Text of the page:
Hello and welcome to the Fides Weekly Update. Take a look at this week’s key trends, moves and developments in legal and compliance.
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1. Slaughters enters new age with AI technology
Slaughter and May are the latest in a string of firms to strike a deal with an AI provider, bringing their practice into the new era of legal services
Luminance Technologies are a UK start-up that have developed artificial intelligence (AI) to assist lawyers with the due diligence in mergers and acquisitions. As Slaughters have a long-standing relationship with Mike Lynch, who funded $3 million in the technology start-up, the magic circle firm have decided to adopt Luminance’s AI technology after testing and piloting it on previous transactions.
Mike Lynch is one of the most prominent figures in British technology, having founded and acted as the former chief exec for UK software group Autonomy. His involvement and funding into AI in the legal industry is a significant endorsement for the technology, and proves how much it has developed and strengthened over the last few years.
Slaughters senior partner Steve Cooke says that Luminance will be of great advantage to the junior lawyers at the firm. “It gives them their lives back. A lot of the due diligence work is not the most exciting work for lawyers” says Cooke.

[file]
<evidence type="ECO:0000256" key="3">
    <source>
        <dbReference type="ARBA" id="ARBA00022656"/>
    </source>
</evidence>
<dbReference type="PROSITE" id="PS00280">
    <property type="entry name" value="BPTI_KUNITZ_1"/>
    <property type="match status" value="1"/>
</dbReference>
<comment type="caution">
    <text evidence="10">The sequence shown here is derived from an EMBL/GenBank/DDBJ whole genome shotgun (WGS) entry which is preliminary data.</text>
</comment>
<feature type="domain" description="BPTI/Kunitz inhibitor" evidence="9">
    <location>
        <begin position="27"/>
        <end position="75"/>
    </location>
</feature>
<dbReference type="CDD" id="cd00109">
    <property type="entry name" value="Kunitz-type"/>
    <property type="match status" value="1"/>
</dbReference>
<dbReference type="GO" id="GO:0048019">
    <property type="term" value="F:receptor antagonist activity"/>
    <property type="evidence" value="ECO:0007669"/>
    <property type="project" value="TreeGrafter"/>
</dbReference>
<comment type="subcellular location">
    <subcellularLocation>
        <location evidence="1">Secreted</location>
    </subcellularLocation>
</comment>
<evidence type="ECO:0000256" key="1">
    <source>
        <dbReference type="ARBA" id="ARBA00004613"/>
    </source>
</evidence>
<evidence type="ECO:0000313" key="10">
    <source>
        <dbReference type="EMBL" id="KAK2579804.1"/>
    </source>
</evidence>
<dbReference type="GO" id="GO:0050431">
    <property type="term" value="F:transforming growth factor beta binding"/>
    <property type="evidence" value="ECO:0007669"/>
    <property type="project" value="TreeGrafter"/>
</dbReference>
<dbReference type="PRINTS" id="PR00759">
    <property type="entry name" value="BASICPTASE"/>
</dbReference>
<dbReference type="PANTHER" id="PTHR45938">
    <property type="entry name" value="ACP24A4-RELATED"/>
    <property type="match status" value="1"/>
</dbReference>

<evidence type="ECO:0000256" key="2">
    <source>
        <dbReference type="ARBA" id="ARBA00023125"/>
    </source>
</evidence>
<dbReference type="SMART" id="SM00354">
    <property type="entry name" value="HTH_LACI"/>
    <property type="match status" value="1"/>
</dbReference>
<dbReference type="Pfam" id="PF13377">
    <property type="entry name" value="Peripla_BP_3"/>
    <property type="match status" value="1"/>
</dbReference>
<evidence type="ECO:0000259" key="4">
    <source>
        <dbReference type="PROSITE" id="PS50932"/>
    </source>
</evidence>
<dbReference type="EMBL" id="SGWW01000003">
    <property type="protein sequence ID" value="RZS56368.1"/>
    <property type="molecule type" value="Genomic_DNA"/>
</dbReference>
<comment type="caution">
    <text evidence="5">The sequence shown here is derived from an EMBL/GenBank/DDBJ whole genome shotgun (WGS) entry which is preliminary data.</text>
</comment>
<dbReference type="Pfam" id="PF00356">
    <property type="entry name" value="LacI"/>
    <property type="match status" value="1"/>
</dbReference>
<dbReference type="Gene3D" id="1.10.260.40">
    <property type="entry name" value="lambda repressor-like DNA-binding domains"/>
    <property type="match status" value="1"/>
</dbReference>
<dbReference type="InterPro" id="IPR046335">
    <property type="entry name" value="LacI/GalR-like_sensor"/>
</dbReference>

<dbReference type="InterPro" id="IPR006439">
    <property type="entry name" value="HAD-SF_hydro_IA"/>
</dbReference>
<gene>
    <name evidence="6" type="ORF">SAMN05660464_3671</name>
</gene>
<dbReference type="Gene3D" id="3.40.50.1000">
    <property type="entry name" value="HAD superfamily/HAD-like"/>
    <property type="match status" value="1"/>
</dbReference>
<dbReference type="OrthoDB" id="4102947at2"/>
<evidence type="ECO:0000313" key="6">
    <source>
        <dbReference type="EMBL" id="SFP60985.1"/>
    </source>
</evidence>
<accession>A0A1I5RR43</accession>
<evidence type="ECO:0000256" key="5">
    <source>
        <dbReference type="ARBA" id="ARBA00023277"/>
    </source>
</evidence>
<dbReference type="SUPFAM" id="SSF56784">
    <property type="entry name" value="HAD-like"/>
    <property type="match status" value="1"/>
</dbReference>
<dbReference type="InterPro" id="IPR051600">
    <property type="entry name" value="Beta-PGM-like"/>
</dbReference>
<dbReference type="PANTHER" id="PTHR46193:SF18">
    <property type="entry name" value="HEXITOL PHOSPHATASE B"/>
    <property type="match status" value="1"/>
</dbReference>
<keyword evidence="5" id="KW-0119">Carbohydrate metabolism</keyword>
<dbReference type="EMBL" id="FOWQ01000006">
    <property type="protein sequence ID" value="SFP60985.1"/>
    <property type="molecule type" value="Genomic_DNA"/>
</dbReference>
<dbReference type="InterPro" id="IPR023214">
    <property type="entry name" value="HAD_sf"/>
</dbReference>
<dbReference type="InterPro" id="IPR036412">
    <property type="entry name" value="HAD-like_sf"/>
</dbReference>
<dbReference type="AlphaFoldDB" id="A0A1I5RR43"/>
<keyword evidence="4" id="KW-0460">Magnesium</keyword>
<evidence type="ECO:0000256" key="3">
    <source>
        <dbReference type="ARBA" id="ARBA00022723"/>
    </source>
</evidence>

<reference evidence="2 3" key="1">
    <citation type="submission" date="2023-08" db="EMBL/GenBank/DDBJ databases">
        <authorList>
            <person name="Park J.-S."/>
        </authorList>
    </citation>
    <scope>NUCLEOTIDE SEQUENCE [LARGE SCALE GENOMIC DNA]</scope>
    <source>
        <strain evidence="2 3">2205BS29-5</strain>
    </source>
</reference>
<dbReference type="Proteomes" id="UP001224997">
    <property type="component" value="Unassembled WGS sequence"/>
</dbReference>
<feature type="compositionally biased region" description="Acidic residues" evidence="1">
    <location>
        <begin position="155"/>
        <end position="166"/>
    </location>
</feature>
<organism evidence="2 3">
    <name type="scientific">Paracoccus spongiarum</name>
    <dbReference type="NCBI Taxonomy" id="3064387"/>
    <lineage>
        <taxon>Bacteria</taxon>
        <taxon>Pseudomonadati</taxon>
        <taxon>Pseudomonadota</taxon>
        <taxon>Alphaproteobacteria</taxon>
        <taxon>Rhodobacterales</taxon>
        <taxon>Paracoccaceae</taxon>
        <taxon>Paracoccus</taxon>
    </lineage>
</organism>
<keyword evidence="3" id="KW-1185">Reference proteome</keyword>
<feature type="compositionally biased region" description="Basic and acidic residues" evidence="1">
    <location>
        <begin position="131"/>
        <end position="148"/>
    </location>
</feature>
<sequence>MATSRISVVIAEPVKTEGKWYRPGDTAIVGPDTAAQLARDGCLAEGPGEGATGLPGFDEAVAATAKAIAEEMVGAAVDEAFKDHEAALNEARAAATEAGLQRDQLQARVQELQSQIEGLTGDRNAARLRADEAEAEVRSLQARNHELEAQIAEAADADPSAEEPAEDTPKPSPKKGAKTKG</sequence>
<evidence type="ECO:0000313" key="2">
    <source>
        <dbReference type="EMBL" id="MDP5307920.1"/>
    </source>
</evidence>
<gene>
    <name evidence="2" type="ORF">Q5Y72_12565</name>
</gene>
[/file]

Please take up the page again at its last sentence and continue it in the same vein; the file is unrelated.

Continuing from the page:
AI has been most well accepted by law firms for carrying out due diligence tasks. The technology uses machine learning, where a computer is able to teach itself to grow and change after new data is inputted, with results becoming more refined after each usage. Tasks such as due diligence are time-consuming, tedious processes which, as a result, can expose themselves to human error and leave junior lawyers to carry out basic tasks rather than gaining experience in the more challenging parts of a deal. AI can now extract and review this diligence data and compile it into a report in a fraction of the amount of time it would take a human.
There are a number of firms who see the benefits of integrating AI into legal processes, with Clifford Chance and DLA Piper both signing up with Kira Systems, and Linklaters and Berwin Leighton Paisner choosing to sign on with RAVN technologies as their AI provider.